Looking towards an imagined brighter future is a historian’s reverie in dark times, when trying to make sense of the present through the lessons of the past is simply too depressing. When the present day seems unremittingly grim, looking distantly forward provides some glimpse of future sunshine amid the downpour. As any historian knows, all political regimes, and the actors that populate them, inevitably wane with the fullness of time.
The record of the past is unequivocal: brighter times do eventually come along – at least until recent memory is once again overcome by wilful forgetting; a new dawn inevitably follows fitful sleep and intermittent nightmares.
When that day arrives, the messy, arduous task of sweeping up and properly disposing of debris left by the storm is an essential one. This cleansing process must happen if there is to be any hope of renewal. Like honest contemplation of a shattered relationship, understanding what went wrong helps us to heal, move on and avoid making the same mistakes. Whether it be the Nuremberg and Tokyo trials, which permanently disposed of Nazi and Japanese war criminals at the end of a rope, the Truth and Reconciliation Commission, which confronted the everyday horror and serial injustices of apartheid South Africa through honest testimony on all sides, or the Good Friday Agreement, which began the process of setting aside generations of intercommunal religious strife in politically divided Ireland – the reckoning has to start somewhere.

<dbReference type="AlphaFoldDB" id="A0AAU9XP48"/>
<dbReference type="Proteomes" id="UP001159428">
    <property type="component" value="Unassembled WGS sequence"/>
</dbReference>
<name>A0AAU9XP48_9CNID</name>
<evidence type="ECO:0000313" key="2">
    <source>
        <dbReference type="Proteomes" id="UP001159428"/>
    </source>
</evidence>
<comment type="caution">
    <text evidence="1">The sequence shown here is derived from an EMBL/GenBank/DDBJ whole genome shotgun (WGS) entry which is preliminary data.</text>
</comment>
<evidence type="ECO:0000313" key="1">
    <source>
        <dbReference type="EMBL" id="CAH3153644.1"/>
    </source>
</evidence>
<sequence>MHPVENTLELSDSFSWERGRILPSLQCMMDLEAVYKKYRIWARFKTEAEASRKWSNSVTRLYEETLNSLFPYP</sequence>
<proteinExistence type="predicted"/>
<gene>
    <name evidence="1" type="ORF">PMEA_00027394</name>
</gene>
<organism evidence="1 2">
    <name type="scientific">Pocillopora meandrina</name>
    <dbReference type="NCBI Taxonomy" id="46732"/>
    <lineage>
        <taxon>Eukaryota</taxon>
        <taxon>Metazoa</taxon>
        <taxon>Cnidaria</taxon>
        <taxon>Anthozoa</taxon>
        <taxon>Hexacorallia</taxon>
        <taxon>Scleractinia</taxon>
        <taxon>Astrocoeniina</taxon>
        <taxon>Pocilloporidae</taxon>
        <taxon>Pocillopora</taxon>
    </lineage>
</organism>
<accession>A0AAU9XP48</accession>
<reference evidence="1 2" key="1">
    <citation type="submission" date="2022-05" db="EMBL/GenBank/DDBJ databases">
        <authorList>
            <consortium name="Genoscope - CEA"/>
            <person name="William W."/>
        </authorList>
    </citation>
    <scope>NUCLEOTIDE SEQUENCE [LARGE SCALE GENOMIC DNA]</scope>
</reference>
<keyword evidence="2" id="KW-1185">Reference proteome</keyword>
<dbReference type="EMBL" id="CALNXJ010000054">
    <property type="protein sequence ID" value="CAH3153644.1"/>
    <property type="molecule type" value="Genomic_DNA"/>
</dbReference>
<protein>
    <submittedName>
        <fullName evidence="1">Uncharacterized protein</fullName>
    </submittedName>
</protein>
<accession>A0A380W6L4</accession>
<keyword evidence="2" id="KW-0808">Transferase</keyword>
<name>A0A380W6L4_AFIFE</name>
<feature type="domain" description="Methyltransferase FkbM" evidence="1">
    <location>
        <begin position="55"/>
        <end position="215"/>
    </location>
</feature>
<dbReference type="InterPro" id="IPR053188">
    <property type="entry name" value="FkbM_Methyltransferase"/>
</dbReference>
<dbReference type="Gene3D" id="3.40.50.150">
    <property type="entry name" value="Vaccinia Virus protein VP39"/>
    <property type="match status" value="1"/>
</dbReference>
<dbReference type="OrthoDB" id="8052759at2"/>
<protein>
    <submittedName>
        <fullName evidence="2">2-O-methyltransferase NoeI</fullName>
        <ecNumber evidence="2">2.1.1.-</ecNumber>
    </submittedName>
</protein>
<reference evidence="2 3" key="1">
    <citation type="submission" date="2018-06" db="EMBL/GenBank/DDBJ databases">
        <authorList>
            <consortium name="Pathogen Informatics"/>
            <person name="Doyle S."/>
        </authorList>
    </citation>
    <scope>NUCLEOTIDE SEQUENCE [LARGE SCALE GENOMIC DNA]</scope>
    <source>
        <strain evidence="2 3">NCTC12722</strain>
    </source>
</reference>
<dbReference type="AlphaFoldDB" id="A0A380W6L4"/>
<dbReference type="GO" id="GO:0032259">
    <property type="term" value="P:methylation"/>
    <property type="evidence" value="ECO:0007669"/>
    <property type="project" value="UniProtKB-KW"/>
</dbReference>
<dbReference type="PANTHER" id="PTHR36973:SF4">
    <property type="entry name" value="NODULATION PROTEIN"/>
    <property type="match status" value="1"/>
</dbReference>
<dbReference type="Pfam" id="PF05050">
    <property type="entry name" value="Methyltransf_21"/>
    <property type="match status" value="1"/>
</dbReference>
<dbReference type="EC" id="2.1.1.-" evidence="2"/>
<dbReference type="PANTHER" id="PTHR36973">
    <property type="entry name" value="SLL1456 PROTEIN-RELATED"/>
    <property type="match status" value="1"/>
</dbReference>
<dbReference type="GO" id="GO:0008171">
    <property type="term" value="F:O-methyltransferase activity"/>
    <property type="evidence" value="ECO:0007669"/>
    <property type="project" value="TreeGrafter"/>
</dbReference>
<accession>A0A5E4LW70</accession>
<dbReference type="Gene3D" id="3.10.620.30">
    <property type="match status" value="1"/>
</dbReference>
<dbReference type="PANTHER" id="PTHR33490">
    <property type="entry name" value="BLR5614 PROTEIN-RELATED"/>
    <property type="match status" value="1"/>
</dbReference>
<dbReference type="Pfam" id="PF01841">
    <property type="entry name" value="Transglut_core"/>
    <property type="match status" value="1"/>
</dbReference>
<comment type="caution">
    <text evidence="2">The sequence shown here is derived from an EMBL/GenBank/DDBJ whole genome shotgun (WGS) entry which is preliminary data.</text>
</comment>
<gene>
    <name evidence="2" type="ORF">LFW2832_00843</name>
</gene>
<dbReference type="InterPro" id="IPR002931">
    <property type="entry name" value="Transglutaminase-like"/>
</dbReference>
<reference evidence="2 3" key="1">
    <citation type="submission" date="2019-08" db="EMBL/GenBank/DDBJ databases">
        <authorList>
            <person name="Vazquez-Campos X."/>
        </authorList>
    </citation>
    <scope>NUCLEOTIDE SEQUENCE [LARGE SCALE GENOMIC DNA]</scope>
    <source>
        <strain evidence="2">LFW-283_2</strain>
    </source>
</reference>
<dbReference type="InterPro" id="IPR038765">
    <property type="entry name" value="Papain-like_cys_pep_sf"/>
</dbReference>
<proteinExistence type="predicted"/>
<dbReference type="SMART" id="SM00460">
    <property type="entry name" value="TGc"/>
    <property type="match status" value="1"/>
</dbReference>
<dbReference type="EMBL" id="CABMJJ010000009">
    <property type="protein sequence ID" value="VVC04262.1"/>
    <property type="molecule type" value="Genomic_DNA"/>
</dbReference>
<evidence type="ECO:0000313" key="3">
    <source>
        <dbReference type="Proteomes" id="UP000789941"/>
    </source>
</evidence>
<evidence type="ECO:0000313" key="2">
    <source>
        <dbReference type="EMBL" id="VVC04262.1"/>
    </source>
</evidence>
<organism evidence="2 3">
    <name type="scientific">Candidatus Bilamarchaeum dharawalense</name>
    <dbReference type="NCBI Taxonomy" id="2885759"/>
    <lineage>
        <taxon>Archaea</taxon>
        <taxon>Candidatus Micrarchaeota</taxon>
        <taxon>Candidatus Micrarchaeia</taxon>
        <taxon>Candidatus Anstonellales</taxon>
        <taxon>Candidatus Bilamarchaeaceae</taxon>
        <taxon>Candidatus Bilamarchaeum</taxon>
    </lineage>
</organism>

What might a South Africa-style Truth and Reconciliation Commission in Hong Kong look like in – oh, let’s say 2035 or thereabouts? What account of themselves and their long-ago actions, decisions and policies might the by-then-geriatric surviving cabal of “leaders” from today offer, as they are helped from their walking frames into the witness box? What belated explanations for what happened to Hong Kong, its people, public institutions and civil society, on their watch, from around 2012, could they give? Would they perhaps, realising that their own lives were almost over – Old Father Time, on his own accord, would soon see to them permanently – choose to make excuses for “what happened”, even if only to shield their descendants from the shame of being an ancestor?
Or would they behave like Nazi war criminal Adolf Eichmann, who on trial in 1962 after being kidnapped in Argentina by Mossad agents and spirited away to Israel, blinked blankly and hid behind the shopworn, fatuous argument that, as a bureaucrat, he had simply followed orders, and thus bore no personal responsibility for the consequences of his actions.
In Arendt’s view – widely supported by contemporary observers – despite being responsible for the deaths of millions, Eichmann was not a sociopath, but an utterly average, mundane little man who relied on cliché explanations, rather than any kind of overarching ideology or independent thought. Followers rather than the leaders that they delude themselves to be, “the Eichmann type” have, as a principal motivation, the prospect of promotion within their own ranks.
Breathtakingly ordinary people readily become powerful actors in totalitarian systems, Arendt noted, and, let’s face it, few personality types are more banal, imitative and conformist than the high-level Hong Kong government functionary. When the time comes, as it one day must, will they simply claim that they were just functionaries following orders? Will the deeply ingrained Hong Kong habit of collusion, corruption, shamelessness and duplicity prove too strong a gravitational pull? Or might these pitiful stooges finally tell the truth? As with all “anticipated” history, only time will tell.